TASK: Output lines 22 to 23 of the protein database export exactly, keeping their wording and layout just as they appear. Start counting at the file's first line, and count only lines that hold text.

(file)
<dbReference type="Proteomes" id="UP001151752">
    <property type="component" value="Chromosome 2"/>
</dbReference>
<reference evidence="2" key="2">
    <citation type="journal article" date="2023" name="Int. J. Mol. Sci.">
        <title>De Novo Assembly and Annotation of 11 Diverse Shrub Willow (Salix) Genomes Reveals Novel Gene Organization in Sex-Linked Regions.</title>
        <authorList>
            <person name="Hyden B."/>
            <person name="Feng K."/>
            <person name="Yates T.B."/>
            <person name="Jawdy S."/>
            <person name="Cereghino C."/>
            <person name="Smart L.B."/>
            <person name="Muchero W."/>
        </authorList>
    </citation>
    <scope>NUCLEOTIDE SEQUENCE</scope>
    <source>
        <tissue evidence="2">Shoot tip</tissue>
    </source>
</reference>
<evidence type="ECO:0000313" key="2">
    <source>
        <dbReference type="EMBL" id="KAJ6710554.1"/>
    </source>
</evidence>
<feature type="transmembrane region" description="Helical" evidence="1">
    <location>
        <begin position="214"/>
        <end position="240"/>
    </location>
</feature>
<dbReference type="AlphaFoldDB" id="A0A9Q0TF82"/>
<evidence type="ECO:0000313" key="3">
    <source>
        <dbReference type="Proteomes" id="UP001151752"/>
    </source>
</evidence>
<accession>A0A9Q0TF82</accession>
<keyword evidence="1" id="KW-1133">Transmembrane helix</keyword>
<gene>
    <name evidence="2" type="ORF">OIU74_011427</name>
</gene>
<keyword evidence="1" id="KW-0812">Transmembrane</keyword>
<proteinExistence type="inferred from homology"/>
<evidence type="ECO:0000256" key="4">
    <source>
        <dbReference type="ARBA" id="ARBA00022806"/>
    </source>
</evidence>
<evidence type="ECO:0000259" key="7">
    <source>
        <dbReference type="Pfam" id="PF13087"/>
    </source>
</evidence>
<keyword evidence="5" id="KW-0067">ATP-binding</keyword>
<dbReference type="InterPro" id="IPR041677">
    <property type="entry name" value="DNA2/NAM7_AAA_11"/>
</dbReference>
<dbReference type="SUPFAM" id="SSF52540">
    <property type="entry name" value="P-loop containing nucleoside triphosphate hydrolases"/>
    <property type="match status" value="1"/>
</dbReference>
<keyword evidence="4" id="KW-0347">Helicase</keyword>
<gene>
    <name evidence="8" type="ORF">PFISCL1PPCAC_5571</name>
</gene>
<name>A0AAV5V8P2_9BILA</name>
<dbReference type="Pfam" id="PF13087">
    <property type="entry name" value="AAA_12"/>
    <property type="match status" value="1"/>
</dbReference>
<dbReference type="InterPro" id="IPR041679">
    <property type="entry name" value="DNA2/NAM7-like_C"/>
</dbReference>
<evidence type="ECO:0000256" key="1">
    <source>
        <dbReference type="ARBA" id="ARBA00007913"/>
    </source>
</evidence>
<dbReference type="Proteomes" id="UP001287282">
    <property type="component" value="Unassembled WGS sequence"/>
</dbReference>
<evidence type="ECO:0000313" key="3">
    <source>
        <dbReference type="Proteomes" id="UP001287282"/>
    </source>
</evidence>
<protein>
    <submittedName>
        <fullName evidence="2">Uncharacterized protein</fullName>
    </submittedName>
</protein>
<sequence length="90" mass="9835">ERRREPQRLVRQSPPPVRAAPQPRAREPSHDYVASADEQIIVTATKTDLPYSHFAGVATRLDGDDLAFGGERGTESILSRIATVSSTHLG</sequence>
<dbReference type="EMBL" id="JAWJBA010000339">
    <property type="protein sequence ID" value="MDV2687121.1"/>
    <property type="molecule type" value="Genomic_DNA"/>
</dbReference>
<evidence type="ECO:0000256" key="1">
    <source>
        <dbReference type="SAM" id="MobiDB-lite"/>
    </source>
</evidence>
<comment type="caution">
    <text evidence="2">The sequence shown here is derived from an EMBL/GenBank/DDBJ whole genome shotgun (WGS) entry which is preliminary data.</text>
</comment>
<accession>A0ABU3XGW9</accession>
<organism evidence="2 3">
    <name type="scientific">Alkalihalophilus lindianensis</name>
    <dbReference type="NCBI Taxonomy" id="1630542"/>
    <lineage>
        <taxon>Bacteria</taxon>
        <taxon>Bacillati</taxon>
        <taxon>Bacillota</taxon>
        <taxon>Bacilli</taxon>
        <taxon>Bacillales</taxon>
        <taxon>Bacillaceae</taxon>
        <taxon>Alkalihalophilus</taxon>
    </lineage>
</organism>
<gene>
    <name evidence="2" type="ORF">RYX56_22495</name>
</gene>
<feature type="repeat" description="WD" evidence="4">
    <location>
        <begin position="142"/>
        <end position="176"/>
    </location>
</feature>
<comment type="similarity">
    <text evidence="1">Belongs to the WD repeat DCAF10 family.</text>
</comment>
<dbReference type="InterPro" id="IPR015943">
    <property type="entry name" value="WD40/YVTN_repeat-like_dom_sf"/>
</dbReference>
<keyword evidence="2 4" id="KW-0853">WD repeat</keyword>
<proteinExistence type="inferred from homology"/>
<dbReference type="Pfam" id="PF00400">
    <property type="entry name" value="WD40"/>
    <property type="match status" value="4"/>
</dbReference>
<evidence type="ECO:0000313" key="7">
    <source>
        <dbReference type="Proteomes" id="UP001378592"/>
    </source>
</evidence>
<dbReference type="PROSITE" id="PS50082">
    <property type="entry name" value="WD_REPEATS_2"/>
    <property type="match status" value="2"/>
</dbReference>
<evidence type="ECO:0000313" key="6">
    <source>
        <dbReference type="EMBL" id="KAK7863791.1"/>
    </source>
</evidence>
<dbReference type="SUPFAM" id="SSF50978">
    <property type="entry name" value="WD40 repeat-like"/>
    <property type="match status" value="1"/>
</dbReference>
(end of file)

<evidence type="ECO:0000313" key="2">
    <source>